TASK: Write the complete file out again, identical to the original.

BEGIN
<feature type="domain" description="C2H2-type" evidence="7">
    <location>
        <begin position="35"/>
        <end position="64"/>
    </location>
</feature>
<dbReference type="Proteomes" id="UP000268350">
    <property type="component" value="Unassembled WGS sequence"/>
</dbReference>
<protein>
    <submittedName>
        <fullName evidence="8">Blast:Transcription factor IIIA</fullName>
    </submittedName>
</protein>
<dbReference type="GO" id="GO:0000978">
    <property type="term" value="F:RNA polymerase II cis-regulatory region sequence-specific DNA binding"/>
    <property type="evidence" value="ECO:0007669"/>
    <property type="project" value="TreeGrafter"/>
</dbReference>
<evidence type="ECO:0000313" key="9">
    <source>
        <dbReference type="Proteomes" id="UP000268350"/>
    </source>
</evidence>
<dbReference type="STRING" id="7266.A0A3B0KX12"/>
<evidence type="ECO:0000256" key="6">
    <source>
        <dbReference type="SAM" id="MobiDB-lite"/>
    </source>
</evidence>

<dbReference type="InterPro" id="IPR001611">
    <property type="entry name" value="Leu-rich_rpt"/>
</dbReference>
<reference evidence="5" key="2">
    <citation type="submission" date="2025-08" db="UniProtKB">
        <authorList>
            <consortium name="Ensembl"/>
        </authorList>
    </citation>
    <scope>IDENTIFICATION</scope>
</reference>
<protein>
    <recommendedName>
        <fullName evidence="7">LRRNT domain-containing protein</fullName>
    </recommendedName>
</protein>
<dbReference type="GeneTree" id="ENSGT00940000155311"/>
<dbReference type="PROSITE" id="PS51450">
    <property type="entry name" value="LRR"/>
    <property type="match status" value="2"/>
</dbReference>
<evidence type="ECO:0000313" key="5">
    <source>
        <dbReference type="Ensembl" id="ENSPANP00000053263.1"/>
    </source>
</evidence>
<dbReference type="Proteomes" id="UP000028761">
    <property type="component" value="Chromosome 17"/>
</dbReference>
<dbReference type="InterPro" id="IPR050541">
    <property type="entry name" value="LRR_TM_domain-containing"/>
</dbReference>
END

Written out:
<feature type="domain" description="C2H2-type" evidence="7">
    <location>
        <begin position="35"/>
        <end position="64"/>
    </location>
</feature>
<dbReference type="Proteomes" id="UP000268350">
    <property type="component" value="Unassembled WGS sequence"/>
</dbReference>
<protein>
    <submittedName>
        <fullName evidence="8">Blast:Transcription factor IIIA</fullName>
    </submittedName>
</protein>
<dbReference type="GO" id="GO:0000978">
    <property type="term" value="F:RNA polymerase II cis-regulatory region sequence-specific DNA binding"/>
    <property type="evidence" value="ECO:0007669"/>
    <property type="project" value="TreeGrafter"/>
</dbReference>
<evidence type="ECO:0000313" key="9">
    <source>
        <dbReference type="Proteomes" id="UP000268350"/>
    </source>
</evidence>
<dbReference type="STRING" id="7266.A0A3B0KX12"/>
<evidence type="ECO:0000256" key="6">
    <source>
        <dbReference type="SAM" id="MobiDB-lite"/>
    </source>
</evidence>

<dbReference type="InterPro" id="IPR001611">
    <property type="entry name" value="Leu-rich_rpt"/>
</dbReference>
<reference evidence="5" key="2">
    <citation type="submission" date="2025-08" db="UniProtKB">
        <authorList>
            <consortium name="Ensembl"/>
        </authorList>
    </citation>
    <scope>IDENTIFICATION</scope>
</reference>
<protein>
    <recommendedName>
        <fullName evidence="7">LRRNT domain-containing protein</fullName>
    </recommendedName>
</protein>
<dbReference type="GeneTree" id="ENSGT00940000155311"/>
<dbReference type="PROSITE" id="PS51450">
    <property type="entry name" value="LRR"/>
    <property type="match status" value="2"/>
</dbReference>
<evidence type="ECO:0000313" key="5">
    <source>
        <dbReference type="Ensembl" id="ENSPANP00000053263.1"/>
    </source>
</evidence>
<dbReference type="Proteomes" id="UP000028761">
    <property type="component" value="Chromosome 17"/>
</dbReference>
<dbReference type="InterPro" id="IPR050541">
    <property type="entry name" value="LRR_TM_domain-containing"/>
</dbReference>